Tuesday, October 10, 2006


Hi!! I'm still here wading my way through Oboeland. In just a few short months I will have been playing for 2 years. I can hardly believe it. It's become such a big part of my life that I have a hard time remembering myself before it. If even today I sometimes feel aimless, how in the world was I managing before? When I had no real passion in life? Poor little me.

That all being said, for a few weeks it was looking as though things were going downhill. Thankfully I've managed to work myself out of the funk. At least for now. If there's one thing I've learned in playing this instrument (and I'm sure this applies to all others) is that the path will have many ups and downs, regardless of how far along the path you are. The trick, especially as an adult student, is to make sure you progress as much as you can during upswings so that you don't lose too much on the downswings.

After I started this job I was no longer able to keep weekly lessons with T. I am now working in the suburb where I live at which makes it harder to get into the City for things. J is even further away and I haven't seen in over a month now. Having two teachers has been mostly good but sometimes it can get complicated. Especially since I haven't found the right way to tell J about T. I think she wouldn't mind, but I don't want her to think that I've been seeing her less solely because of T. It's really been logistics more than anything. We had no place to meet at over the summer other than her place which is far from me. Then there's the whole reed issue. Their styles are somewhat different so I have to make them differently for each teacher. I am trying to see which ones work out the best for me, but have no definitive answer yet. Oh then there's also the question of what to play. J has me studying Corelli and T assigned me Marcello. I haven't touched the Corelli in weeks because it was the Marcello that I prepared for that audition. Now I am meeting J this weekend and I need to brush up on it. The good thing is that since the Marcello is more challenging, I am finding that the Corelli feels a lot easier.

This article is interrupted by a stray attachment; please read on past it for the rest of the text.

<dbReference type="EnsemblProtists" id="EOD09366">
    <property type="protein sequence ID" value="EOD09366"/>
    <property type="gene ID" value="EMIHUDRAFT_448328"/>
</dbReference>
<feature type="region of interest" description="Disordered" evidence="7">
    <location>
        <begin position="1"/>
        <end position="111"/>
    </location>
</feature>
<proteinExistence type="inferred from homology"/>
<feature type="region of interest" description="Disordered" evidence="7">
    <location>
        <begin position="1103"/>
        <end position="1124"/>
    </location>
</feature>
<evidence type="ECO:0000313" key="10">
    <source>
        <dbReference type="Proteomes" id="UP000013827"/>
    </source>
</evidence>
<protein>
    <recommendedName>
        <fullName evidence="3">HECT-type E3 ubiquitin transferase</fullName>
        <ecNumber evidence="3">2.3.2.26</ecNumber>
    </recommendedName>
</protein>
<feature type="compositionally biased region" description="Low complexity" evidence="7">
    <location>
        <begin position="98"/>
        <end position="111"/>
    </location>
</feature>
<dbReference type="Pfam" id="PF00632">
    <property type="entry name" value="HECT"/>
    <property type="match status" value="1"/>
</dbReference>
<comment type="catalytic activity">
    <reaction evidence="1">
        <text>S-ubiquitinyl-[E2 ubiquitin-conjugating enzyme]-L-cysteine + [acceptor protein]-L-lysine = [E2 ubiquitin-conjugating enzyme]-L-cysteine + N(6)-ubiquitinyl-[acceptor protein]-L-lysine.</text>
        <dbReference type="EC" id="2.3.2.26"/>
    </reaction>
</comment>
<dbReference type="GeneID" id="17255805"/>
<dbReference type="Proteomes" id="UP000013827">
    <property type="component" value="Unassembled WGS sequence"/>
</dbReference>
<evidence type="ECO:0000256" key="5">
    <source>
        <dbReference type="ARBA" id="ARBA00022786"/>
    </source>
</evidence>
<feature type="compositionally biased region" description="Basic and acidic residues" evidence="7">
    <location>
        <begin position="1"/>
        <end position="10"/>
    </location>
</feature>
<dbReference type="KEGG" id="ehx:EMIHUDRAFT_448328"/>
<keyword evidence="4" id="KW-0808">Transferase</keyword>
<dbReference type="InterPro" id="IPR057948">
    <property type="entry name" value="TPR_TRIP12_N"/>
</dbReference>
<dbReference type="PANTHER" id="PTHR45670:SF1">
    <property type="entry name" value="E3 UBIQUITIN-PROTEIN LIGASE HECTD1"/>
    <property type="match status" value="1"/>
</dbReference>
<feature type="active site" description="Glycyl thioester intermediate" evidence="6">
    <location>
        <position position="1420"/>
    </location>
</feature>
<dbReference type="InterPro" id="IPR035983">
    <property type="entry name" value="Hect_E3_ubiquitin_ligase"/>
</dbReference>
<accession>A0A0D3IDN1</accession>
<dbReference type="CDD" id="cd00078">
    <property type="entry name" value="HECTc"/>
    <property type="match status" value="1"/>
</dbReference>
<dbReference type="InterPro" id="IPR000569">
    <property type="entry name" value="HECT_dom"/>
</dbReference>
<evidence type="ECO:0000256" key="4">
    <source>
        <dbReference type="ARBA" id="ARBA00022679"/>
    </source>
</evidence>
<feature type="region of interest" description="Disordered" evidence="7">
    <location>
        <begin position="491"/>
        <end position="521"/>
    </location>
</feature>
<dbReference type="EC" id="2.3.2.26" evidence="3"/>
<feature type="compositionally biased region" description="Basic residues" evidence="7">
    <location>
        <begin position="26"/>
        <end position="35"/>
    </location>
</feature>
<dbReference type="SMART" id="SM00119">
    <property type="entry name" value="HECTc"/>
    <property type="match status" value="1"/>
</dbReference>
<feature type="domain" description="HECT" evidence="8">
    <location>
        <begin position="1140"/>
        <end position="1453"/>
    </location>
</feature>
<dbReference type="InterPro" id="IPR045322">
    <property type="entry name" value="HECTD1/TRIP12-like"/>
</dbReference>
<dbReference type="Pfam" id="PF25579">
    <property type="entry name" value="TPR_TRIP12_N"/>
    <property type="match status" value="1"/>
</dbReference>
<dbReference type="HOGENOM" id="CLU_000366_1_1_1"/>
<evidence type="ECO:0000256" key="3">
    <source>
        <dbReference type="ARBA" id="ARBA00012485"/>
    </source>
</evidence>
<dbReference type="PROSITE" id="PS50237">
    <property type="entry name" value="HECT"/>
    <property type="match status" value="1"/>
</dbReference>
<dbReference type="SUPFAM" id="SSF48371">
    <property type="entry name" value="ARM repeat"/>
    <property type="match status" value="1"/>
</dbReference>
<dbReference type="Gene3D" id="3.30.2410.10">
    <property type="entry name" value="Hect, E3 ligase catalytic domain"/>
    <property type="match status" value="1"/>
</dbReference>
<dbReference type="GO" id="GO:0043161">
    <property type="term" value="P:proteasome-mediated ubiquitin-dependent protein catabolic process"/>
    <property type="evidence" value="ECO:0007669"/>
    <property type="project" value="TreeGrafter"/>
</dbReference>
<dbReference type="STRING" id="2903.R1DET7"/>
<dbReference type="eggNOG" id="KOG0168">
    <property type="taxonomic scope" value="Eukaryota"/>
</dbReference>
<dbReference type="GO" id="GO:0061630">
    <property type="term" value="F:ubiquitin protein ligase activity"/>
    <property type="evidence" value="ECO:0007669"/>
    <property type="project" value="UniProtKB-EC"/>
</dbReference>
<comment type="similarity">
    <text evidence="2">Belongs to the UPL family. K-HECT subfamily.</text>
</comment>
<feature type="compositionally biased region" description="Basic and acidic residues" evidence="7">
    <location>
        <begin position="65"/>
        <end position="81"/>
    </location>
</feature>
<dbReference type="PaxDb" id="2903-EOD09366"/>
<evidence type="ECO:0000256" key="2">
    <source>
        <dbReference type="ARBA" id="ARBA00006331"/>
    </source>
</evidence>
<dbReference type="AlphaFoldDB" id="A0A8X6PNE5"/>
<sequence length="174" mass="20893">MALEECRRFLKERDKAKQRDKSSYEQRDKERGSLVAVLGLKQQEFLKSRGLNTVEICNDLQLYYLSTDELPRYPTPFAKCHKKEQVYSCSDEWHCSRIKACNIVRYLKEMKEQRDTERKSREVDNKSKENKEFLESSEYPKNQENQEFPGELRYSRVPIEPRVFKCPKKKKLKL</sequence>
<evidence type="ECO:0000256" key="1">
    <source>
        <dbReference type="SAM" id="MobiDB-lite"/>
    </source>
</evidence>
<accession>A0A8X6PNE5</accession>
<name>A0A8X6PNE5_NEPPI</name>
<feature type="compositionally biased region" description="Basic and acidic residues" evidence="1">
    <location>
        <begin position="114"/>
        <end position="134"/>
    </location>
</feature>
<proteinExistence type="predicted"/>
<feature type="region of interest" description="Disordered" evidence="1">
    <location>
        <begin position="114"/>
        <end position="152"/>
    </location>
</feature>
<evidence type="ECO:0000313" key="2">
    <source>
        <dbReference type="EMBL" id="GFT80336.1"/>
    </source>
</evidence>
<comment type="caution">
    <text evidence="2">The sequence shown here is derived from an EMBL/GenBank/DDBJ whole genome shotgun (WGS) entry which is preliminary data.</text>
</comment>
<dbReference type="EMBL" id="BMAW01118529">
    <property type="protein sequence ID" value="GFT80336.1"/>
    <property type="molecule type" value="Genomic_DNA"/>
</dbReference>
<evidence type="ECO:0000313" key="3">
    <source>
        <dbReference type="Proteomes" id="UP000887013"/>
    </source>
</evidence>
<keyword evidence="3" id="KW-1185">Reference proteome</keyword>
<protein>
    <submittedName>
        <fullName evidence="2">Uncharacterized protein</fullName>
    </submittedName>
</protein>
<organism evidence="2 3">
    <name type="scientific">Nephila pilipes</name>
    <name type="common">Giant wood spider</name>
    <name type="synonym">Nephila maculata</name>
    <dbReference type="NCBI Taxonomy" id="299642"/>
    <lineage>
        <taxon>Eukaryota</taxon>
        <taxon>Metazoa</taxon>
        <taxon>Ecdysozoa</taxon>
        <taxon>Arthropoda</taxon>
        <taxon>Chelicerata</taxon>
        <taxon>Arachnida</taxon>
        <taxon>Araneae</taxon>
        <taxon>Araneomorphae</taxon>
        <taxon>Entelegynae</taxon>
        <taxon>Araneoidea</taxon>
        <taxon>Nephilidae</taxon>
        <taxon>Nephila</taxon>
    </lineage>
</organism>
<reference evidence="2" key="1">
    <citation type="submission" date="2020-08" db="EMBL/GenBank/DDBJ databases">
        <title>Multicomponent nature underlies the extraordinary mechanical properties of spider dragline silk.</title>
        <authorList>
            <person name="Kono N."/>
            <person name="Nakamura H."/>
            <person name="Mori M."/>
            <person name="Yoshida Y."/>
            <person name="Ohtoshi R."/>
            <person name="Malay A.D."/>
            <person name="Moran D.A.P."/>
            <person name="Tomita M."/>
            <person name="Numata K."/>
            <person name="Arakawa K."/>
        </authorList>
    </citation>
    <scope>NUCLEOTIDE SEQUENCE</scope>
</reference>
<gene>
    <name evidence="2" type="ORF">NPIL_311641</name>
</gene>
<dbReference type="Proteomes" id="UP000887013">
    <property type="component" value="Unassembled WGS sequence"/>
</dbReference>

Am I doing something wrong here in terms of the teacher thing? I am feeling some guilt about it because I am technically lying by omission. I guess I'm afraid of hurting fer feelings. What would you advise? I think I am going to have to mention something at this upcoming lesson. The main reason being that T and I have worked on vibrato quite a lot already and I was supposed to be learning it with J at my next lesson.

I mentioned last time (I think) that my high A has finally started to work for me. For whatever reason that was the note I was having the most trouble with on all accounts. I've always felt clumsy fingering it. The sound tended to be almost hollow sounding and kind of dead. And the intonation was consistently flat. One day while working on Marcello and paying a lot of attention to my breathing and support, I noticed that the A was coming out a lot better. The most striking thing was that it had acquired an unmistakably "singing" quality. In one swoop it went from being my worst note to (sometimes) being my best. The first time it happened it really caught me by surprise. I couldn't believe the sound had come from me. Even the feel of it was different from what it had been. It felt rich like creamy milk chocolate. It was such a gratifying feeling! Of course it tends to only happen when I am doing everything right: when I am paying attention to not bite, to keep my throat open, to support well, and to focus my airstream. I think this may have been what remotivated me. All along I've feared that I would never get to a point where I would sound like a "real" oboe. Having a note sound really beautiful like that made me hope that it could indeed happen. I kept working on it and was able to get a nice tone from other notes too every once in a while. I am not sure if all this is somehow related to the vibrato studies. I think they too have helped me focus on my breathing and phrasing.